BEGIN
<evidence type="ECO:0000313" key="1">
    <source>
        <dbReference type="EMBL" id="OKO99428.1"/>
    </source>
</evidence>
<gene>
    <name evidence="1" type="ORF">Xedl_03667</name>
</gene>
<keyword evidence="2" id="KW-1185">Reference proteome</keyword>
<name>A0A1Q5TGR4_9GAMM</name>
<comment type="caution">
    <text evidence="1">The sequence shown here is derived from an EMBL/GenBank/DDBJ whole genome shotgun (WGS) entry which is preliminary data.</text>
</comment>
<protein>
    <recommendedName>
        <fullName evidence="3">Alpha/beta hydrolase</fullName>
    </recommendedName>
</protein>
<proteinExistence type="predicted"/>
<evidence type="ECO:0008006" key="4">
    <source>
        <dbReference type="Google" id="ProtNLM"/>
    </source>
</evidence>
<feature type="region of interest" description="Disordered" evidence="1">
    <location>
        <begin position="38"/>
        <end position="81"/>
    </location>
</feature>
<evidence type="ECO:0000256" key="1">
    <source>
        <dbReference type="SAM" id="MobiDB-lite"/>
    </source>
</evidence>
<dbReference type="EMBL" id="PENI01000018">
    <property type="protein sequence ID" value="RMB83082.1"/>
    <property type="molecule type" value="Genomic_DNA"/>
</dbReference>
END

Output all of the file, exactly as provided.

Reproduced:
<evidence type="ECO:0000313" key="1">
    <source>
        <dbReference type="EMBL" id="OKO99428.1"/>
    </source>
</evidence>
<gene>
    <name evidence="1" type="ORF">Xedl_03667</name>
</gene>
<keyword evidence="2" id="KW-1185">Reference proteome</keyword>
<name>A0A1Q5TGR4_9GAMM</name>
<comment type="caution">
    <text evidence="1">The sequence shown here is derived from an EMBL/GenBank/DDBJ whole genome shotgun (WGS) entry which is preliminary data.</text>
</comment>
<protein>
    <recommendedName>
        <fullName evidence="3">Alpha/beta hydrolase</fullName>
    </recommendedName>
</protein>
<proteinExistence type="predicted"/>
<evidence type="ECO:0008006" key="4">
    <source>
        <dbReference type="Google" id="ProtNLM"/>
    </source>
</evidence>
<feature type="region of interest" description="Disordered" evidence="1">
    <location>
        <begin position="38"/>
        <end position="81"/>
    </location>
</feature>
<evidence type="ECO:0000256" key="1">
    <source>
        <dbReference type="SAM" id="MobiDB-lite"/>
    </source>
</evidence>
<dbReference type="EMBL" id="PENI01000018">
    <property type="protein sequence ID" value="RMB83082.1"/>
    <property type="molecule type" value="Genomic_DNA"/>
</dbReference>